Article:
Build bike paths to stop fatalities
THE sad story of cycling safety campaigner Cameron Frewer’s recent death ( C-M, Nov 9) must be seen as proof that the state’s roads are completely inadequate when it comes to accommodating both bicycles and motor vehicles.
Our roads were never designed to do this safely.
Nobody could have been more aware of this than Frewer. And presumably the same would apply to the unfortunate motor vehicle driver involved.
The enormous growth in motor vehicle numbers has brought with it many new everyday challenges as motor vehicle drivers, bicycle riders and pedestrians all negotiate the road.
And, there is the greater emphasis on improving individual fitness and healthy lifestyles.
This has brought with it a huge demand from bicycle riders for their road space.
The required road space is simply not there.
Bicycles and speeding vehicles sharing the same road is just asking for trouble.
Our governments must provide bicycle riders with paths for their exclusive use. Richard K. Tiainen, Holland Park West THE tragic death of Cameron Frewer, who campaigned against infractions by car drivers regarding the 1m clearance law, highlights the ineffectiveness and impracticality of that rule.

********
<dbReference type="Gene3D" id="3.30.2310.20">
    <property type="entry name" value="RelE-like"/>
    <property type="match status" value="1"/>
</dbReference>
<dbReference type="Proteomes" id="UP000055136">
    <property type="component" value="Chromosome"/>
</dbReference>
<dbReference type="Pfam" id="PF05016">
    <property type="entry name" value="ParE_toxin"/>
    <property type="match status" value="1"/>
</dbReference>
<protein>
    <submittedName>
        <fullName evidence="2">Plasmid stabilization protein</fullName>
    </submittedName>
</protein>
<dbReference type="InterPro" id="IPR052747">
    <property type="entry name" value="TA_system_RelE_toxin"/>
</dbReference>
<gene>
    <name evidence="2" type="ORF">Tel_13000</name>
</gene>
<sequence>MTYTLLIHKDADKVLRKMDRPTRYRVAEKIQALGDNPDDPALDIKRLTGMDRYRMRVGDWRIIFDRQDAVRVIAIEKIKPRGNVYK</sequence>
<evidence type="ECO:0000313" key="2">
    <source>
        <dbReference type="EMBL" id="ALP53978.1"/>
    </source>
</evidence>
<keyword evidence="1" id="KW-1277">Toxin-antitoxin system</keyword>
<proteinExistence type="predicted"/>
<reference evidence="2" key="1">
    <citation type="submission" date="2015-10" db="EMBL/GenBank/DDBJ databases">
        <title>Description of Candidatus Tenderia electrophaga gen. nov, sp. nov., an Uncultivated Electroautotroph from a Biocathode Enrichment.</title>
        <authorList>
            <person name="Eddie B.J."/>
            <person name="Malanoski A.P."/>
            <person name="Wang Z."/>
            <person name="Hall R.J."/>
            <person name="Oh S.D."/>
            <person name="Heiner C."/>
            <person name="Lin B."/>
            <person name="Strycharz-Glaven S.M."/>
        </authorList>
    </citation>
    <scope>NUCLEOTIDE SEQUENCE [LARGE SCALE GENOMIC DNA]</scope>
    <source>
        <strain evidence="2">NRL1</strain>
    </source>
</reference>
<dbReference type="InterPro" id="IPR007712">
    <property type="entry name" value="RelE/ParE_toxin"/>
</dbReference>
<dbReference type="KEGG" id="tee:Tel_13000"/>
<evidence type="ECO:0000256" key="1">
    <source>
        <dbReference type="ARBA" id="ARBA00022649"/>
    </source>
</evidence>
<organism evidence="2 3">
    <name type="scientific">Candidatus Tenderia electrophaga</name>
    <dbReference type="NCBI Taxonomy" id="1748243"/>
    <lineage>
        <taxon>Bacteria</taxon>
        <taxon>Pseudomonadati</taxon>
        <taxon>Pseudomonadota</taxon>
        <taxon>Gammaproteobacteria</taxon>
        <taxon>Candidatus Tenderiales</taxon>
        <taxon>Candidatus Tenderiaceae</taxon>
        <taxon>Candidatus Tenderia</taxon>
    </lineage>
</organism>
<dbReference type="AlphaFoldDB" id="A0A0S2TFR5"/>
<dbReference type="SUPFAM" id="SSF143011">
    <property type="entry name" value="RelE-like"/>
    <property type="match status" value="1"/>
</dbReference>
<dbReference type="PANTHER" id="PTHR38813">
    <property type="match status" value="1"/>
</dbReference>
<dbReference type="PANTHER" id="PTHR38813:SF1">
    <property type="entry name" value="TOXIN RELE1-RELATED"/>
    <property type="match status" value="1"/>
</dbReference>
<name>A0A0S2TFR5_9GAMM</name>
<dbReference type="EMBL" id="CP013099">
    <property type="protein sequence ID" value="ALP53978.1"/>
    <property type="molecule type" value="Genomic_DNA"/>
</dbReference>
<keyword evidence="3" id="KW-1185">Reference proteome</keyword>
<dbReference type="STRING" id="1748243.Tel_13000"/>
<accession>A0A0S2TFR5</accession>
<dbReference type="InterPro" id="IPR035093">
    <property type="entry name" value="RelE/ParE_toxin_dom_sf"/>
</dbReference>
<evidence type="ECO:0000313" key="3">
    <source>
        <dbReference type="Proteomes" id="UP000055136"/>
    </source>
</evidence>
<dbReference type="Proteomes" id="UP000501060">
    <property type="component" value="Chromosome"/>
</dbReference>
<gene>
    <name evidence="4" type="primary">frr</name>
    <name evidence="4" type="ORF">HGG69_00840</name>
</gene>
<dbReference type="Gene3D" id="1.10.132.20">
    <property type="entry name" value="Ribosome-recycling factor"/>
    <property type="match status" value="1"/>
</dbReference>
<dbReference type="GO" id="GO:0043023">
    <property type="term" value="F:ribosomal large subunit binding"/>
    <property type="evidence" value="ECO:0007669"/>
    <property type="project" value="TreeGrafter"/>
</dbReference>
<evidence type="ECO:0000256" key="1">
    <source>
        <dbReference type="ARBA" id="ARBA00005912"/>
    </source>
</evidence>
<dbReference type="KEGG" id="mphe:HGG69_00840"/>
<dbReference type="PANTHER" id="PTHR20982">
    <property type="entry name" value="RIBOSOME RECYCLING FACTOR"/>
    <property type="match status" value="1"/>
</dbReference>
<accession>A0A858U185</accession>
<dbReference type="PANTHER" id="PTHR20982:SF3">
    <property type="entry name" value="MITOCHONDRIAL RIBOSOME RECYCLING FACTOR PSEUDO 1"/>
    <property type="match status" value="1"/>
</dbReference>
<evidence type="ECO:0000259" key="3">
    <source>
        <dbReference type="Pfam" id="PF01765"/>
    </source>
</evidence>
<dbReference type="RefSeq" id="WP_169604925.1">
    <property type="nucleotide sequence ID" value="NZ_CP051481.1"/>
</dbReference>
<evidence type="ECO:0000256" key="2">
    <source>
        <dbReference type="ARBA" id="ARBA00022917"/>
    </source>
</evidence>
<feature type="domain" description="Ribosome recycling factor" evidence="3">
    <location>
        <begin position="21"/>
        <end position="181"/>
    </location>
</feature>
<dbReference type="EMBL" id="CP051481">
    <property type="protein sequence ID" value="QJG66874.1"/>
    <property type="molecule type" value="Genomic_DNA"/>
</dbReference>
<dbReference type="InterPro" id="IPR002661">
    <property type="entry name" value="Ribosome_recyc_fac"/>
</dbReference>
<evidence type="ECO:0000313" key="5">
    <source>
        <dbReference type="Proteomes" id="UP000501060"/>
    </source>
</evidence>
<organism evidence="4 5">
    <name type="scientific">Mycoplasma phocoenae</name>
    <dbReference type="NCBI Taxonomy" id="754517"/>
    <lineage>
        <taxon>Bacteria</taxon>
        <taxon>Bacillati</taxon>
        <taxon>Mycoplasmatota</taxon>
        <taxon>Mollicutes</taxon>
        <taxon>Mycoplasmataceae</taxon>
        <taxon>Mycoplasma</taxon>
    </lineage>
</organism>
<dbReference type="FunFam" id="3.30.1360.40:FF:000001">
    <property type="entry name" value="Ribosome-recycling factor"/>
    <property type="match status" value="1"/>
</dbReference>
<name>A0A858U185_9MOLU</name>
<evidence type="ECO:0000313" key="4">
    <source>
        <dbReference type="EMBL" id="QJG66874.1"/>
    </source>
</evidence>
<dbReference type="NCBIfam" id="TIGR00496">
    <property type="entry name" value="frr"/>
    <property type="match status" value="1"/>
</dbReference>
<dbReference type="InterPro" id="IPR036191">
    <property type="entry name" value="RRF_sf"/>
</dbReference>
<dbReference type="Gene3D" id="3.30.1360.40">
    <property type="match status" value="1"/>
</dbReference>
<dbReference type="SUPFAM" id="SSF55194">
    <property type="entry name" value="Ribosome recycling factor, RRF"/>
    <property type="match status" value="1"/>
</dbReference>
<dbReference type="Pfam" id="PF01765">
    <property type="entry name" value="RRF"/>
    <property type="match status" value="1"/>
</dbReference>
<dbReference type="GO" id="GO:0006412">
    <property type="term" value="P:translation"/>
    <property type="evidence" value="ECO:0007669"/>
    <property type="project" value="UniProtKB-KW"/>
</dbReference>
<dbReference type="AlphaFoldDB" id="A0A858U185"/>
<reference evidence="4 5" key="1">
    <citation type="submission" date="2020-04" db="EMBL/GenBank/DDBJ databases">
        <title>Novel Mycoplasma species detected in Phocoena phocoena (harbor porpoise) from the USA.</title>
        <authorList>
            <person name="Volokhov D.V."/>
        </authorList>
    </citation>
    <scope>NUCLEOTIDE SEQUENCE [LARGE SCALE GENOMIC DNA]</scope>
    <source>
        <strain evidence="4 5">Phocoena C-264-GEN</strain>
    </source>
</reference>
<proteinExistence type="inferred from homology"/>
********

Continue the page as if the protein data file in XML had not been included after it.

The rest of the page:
For years I have been advocating the advantages of cyclists following the rules for pedestrians by riding on the right-hand side of the road facing oncoming traffic.
I’ve never felt safe with cars approaching me from behind.
That a bicycle has wheels should not mean it is automatically classified as a vehicle. It is one step up from being a pedestrian, and many steps down from being a powered vehicle. Ronald McGuigan, Brookfield REGARDING bicycles on the road, the population is growing and the number of motor vehicles on the road is increasing, making it almost certain that there will be more accidents.
Houses are being built on small blocks of land, forcing residents to park on the road causing blockages. Blocks of units are being built in areas which can’t handle the traffic generated by these buildings.
Roads are built for motor vehicles and paid for by motorists through registration and tax on fuel.
These are some of the reasons why bicycles must be banned from roads.
The most important reason, however, is to stop the injuries and deaths of cyclists. Geoffrey Kingston, Wynnum